Groeschel referenced the Penn State scandal in his interview as well according to the Reuters report. He referred to Sandusky as "this poor guy" and wondered how Sandusky's attacks went on for so long. He then said "Well, you know, until recent years, people did not register in their minds that it was a crime."
The Raw News is reporting that the article containing Groeschel interview has been removed from the National Catholic Reporter website. Digital Journal staff confirm that the interview is no longer viewable on the website. A blog article by NCR editor at large Tim Roberts entitled Note to Fr. Groeschel: It wasn't the kids' fault is viewable however.
On Thursday, National Catholic Register Editor in Chief Jeanette R. De Melo posted a statement on the website stating:
“The editors of the National Catholic Register apologize for publishing without clarification or challenge Father Benedict Groeschel’s comments that seem to suggest that the child is somehow responsible for abuse." Our publication of that comment was an editorial mistake, for which we sincerely apologize.”
A New York Times story says Groeschel "deeply regrets" his comments. The article quotes Groeschel as saying “I did not intend to blame the victim. A priest (or anyone else) who abuses a minor is always wrong and is always responsible. My mind and my way of expressing myself are not as clear as they used to be. I have spent my life trying to help others the best that I could. I deeply regret any harm I have caused to anyone.”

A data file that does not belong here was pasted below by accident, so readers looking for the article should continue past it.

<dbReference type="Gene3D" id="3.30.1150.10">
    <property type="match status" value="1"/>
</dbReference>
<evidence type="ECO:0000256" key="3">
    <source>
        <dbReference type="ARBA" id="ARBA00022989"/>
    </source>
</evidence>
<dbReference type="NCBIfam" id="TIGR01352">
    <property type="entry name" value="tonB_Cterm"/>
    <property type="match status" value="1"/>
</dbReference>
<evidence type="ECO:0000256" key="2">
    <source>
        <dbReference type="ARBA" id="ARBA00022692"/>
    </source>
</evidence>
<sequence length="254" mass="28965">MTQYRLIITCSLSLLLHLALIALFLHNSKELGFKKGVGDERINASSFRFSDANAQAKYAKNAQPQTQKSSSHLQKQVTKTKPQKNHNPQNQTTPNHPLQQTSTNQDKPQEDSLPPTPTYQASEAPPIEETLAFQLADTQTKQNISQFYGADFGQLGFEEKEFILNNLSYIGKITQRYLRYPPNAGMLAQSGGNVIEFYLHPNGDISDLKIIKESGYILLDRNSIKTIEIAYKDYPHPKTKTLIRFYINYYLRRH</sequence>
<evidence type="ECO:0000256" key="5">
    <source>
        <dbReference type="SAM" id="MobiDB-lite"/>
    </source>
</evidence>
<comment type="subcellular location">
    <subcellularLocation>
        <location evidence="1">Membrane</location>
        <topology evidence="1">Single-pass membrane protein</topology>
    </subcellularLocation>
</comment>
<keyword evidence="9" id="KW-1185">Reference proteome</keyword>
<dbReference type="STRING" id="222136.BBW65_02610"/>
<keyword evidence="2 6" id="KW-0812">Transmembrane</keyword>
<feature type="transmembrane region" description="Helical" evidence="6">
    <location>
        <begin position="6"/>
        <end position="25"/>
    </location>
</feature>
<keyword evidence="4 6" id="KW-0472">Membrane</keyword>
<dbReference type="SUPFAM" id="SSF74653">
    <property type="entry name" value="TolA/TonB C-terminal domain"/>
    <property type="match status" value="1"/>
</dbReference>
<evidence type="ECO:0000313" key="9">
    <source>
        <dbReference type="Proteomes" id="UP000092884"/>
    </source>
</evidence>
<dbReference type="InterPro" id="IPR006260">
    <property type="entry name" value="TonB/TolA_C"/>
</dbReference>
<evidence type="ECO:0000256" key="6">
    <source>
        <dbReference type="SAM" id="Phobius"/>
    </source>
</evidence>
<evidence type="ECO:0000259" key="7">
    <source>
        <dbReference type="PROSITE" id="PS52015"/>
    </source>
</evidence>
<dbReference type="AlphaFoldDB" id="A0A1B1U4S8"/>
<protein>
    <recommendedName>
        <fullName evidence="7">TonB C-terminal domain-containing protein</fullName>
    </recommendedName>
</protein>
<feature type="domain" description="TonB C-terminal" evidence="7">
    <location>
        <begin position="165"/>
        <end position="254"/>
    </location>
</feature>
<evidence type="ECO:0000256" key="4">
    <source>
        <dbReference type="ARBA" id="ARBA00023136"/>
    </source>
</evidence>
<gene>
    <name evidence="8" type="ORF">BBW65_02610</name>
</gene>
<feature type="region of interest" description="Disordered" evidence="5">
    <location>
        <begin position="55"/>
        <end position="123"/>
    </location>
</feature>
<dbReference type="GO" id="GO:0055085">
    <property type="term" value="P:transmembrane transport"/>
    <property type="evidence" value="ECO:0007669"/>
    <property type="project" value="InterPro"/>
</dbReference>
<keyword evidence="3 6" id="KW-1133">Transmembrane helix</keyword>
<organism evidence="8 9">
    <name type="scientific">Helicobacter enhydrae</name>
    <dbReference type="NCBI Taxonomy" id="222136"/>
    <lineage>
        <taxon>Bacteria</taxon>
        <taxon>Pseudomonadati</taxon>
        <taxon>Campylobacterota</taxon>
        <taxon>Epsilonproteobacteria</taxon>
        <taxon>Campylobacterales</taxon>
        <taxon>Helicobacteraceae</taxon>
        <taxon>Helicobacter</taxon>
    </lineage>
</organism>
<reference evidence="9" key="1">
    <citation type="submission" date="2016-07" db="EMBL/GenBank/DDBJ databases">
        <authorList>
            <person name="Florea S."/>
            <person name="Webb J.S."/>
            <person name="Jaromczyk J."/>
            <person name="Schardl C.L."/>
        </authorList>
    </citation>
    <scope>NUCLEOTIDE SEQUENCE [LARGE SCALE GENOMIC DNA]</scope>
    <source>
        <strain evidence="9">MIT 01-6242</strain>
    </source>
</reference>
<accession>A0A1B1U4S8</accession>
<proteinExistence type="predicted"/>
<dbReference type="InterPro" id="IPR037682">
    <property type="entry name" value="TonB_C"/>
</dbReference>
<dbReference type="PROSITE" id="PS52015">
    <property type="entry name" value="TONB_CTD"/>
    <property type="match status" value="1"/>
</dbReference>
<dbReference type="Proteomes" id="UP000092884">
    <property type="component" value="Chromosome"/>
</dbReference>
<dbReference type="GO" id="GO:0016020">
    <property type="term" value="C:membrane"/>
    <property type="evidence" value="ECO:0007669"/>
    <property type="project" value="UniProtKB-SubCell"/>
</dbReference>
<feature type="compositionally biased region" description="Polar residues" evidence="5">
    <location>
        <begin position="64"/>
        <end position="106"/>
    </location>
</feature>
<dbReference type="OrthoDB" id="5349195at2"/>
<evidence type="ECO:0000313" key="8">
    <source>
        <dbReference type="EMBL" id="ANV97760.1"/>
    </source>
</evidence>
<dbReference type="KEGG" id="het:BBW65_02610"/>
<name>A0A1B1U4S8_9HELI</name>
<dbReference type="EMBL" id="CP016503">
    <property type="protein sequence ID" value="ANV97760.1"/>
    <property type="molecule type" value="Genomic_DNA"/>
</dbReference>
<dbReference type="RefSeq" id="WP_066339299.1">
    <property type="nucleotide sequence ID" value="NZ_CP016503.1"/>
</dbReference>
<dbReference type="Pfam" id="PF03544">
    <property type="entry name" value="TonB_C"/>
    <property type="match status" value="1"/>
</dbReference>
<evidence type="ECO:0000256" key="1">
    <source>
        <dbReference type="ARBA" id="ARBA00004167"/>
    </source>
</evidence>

Joseph Zwilling, spokesman for the Archdiocese of New York, released the following statement on their website: "The comments made by Father Benedict Groeschel
The Cathedral of St. Patrick  seat of the archbishop of the Roman Catholic Archdiocese of New York
The Cathedral of St. Patrick, seat of the archbishop of the Roman Catholic Archdiocese of New York
that appeared on the website of the National Catholic Register are simply wrong. Although he is not a priest of the Archdiocese of New York, what Father Groeschel said cannot be allowed to stand unchallenged. The sexual abuse of a minor is a crime, and whoever commits that crime deserves to be prosecuted to the fullest extent of the law.
The harm that was done by these remarks was compounded by the assertion that the victim of abuse is responsible for the abuse, or somehow caused the abuse to occur. This is not only terribly wrong, it is also extremely painful for victims. To all those who are hurting because of sexual abuse or because of these comments, please know that you have our profound sympathy and our prayers.
The Archdiocese of New York completely disassociates itself from these comments. They do not reflect our beliefs or our practice."
Attempts by Digital Journal staff for further comment went unanswered.
EWTN and Father Groeschel did not respond to Digital Journal staff's request for comment.